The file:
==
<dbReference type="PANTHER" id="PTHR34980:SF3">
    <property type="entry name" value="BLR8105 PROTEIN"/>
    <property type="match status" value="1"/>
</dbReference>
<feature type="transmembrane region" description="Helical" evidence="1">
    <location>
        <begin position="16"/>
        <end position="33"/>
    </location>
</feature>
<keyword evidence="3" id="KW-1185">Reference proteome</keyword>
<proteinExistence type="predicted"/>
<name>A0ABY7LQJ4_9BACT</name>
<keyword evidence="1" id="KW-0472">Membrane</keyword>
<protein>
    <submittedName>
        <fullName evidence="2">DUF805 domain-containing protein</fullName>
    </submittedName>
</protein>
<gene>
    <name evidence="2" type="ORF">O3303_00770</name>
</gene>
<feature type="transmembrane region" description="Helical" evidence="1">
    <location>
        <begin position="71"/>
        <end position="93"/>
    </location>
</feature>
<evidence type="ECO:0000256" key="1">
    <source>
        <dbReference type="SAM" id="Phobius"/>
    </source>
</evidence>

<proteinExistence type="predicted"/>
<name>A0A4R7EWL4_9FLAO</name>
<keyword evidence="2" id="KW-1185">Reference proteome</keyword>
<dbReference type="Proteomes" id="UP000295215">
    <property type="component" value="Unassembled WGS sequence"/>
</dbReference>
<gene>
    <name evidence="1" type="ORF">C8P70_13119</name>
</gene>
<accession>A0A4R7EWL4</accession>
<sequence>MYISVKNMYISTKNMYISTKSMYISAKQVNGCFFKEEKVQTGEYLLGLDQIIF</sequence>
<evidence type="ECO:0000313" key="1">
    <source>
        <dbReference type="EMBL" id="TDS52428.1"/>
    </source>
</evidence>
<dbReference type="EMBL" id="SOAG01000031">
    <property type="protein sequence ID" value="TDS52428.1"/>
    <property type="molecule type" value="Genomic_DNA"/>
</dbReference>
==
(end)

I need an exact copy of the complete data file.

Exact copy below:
<dbReference type="PANTHER" id="PTHR34980:SF3">
    <property type="entry name" value="BLR8105 PROTEIN"/>
    <property type="match status" value="1"/>
</dbReference>
<feature type="transmembrane region" description="Helical" evidence="1">
    <location>
        <begin position="16"/>
        <end position="33"/>
    </location>
</feature>
<keyword evidence="3" id="KW-1185">Reference proteome</keyword>
<proteinExistence type="predicted"/>
<name>A0ABY7LQJ4_9BACT</name>
<keyword evidence="1" id="KW-0472">Membrane</keyword>
<protein>
    <submittedName>
        <fullName evidence="2">DUF805 domain-containing protein</fullName>
    </submittedName>
</protein>
<gene>
    <name evidence="2" type="ORF">O3303_00770</name>
</gene>
<feature type="transmembrane region" description="Helical" evidence="1">
    <location>
        <begin position="71"/>
        <end position="93"/>
    </location>
</feature>
<evidence type="ECO:0000256" key="1">
    <source>
        <dbReference type="SAM" id="Phobius"/>
    </source>
</evidence>

<proteinExistence type="predicted"/>
<name>A0A4R7EWL4_9FLAO</name>
<keyword evidence="2" id="KW-1185">Reference proteome</keyword>
<dbReference type="Proteomes" id="UP000295215">
    <property type="component" value="Unassembled WGS sequence"/>
</dbReference>
<gene>
    <name evidence="1" type="ORF">C8P70_13119</name>
</gene>
<accession>A0A4R7EWL4</accession>
<sequence>MYISVKNMYISTKNMYISTKSMYISAKQVNGCFFKEEKVQTGEYLLGLDQIIF</sequence>
<evidence type="ECO:0000313" key="1">
    <source>
        <dbReference type="EMBL" id="TDS52428.1"/>
    </source>
</evidence>
<dbReference type="EMBL" id="SOAG01000031">
    <property type="protein sequence ID" value="TDS52428.1"/>
    <property type="molecule type" value="Genomic_DNA"/>
</dbReference>